At least a dozen men jailed by the Washington office of the U.S. Immigration and Naturalization Service are participating in a hunger strike to protest government efforts to deport them that have kept them in prison for months and in some cases years.

Most of the protesters at the Piedmont Regional Jail in Farmville, Va., face deportation because of convictions for crimes ranging from distribution of marijuana to armed robbery. But they have been detained indefinitely because their countries of origin--Cuba, Cambodia and Iran, among them--refuse to take them back.

Others don't have criminal records at all, including a West African immigrant seeking political asylum who said he has been held by the INS since he arrived at Dulles International Airport nearly three years ago. In addition, some of the inmates have convinced judges that they should not be deported but remain incarcerated by the INS for various reasons.

One Cuban detainee who said in a telephone interview that he had not eaten in 15 days was placed on intravenous fluids briefly on Monday, and jail officials said they persuaded another inmate who had gone without food for a week to eat Tuesday. Officials are monitoring the health of the other protesters as well.

It is unclear how rigorous the hunger strike is. Inmates said they are sustaining themselves on water and an occasional bite. Lewis Barlow, the jail superintendent, said that the strikers have been refusing meals but that most have been purchasing soup and snacks at the jail's commissary.

INS detention policies have been the target of hunger strikes before, most notably last spring by Cuban detainees at the federal Krome Detention Center outside Miami. That protest, along with a series of federal court rulings against the INS policies, led the government to begin reviewing deportation cases and releasing some immigrants who were not considered dangerous or a flight risk.

At the time, the Washington office of the INS, which has jurisdiction over the District and Virginia, said it was examining 43 cases of individuals under long-term detention to identify those eligible for release pending deportation. But the hunger strikers at Piedmont and their attorneys said they have seen no sign of such a review.

"Theoretically, they're supposed to have a procedure, but in practice it hasn't happened," said Beverly Yeskolski, a lawyer who represents Sophan Phith, 22, a Cambodian refugee who has lived in Chesapeake, Va., since age 4. "These people are sitting in jail indefinitely. . . . There's nothing to stop INS from keeping these people in prison for the rest of their lives."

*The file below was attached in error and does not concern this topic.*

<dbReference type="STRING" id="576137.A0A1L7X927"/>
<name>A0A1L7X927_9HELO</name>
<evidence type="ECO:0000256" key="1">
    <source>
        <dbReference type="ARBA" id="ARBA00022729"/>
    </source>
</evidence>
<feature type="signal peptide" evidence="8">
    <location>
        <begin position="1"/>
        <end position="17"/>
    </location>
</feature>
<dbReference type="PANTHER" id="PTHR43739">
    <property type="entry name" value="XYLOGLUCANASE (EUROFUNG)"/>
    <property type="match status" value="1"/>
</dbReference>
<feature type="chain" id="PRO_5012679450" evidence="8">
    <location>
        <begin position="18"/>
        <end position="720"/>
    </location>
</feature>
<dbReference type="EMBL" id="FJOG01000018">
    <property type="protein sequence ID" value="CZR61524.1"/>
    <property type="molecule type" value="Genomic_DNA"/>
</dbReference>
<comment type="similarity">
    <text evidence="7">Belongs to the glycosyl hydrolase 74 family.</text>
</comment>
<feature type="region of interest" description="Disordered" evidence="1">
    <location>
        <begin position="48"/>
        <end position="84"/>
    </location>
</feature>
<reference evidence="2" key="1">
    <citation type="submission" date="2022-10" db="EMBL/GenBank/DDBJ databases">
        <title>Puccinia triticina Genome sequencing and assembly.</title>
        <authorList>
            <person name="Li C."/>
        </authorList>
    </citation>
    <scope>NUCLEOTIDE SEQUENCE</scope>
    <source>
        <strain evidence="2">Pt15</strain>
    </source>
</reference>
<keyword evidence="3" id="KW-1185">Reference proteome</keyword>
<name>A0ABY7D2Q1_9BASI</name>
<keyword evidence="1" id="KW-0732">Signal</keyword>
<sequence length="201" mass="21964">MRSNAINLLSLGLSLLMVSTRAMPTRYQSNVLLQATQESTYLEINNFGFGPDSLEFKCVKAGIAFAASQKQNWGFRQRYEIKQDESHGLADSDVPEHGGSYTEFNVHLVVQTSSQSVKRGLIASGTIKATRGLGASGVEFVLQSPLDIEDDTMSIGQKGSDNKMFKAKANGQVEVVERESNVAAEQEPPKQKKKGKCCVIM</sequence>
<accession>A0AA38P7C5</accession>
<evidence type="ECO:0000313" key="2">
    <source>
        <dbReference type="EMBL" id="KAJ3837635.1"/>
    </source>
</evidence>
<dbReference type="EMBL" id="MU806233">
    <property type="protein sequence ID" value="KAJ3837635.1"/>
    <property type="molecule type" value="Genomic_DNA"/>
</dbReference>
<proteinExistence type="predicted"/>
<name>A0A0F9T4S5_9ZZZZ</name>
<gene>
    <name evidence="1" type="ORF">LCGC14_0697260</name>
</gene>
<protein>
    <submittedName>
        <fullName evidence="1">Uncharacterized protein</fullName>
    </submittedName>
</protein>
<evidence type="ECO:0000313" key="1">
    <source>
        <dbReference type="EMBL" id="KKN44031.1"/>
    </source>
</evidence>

Phith was convicted on a marijuana distribution charge in 1997 and served a nine-month prison term, followed by enrollment in a work-release program. The INS picked him up in December but has been unable to expel him because Cambodia does not accept deportees from the United States.

"I made a mistake in high school. I committed a crime. But I served nine months, and afterwards the American kids went home, but I'm still here," he said. "I'm going to stay on hunger strike until there's some justice. . . . I'm weak now. Sometimes, when I walk, I black out."

Several residents of the Washington area are among the protesters. Mohammad Haghverdi, 47, of Waldorf, a permanent resident from Iran, has been detained since March because of a 1994 misdemeanor battery conviction. Juan Benito Rodriguez, 35, of Alexandria, a Cuban-born permanent resident, was convicted on a cocaine charge last year.

Inmate Elvis Lewis, 40, of Stafford, said the hunger strike was also intended to draw attention to the "horrible" conditions at the jail. He said the 60 or so INS detainees there are not separated from other inmates. The facility is crowded and the lights remain on 24 hours a day, he said.

Lewis, who fled to the United States from Grenada in 1981 and faces deportation because of a 1984 misdemeanor marijuana conviction, said the strikers also want to be held in facilities closer to their families and attorneys. The jail is about 60 miles west of Richmond and about 170 miles from Washington.

INS spokeswoman Ernestine Fobbs said that the agency reviews the cases of deportees on a regular basis and that two officers have been sent to the jail to "address the needs of each [protester] and hear their concerns."

"We're monitoring the situation. . . . We are taking this seriously and are working toward a reasonable solution of the matter," she said. "We will ensure that all detained aliens in our custody will be treated with dignity and respect."

Jail officials said the only inmate who has required medical attention is Claudio Monreal, 37, a Cuban-born construction worker from Harrisonburg, Va., who was convicted last year of assault and battery for spitting on a police officer. He has been held by the INS since November 1998, though a judge in April decided he should not be deported.

"I won my case, but they're still holding me, and I don't know why," said Monreal, who was placed on intravenous fluids Monday. "I'm not a threat to society."

Two of the protesters say they are being detained for reasons other than a previous criminal conviction.

"I don't know why I'm jailed. I've spent almost three years in jail, and I want my freedom," said Ali Camara, 44, an immigrant from Guinea who apparently applied for and was denied political asylum. "I'm seeking protection against torture. I can't go back to Guinea, because I will be tortured by the government."

Like many of the detainees, Camara speaks little English and does not have an attorney. INS officials said they were reviewing the cases and could not yet comment on the circumstances of Camara's detention.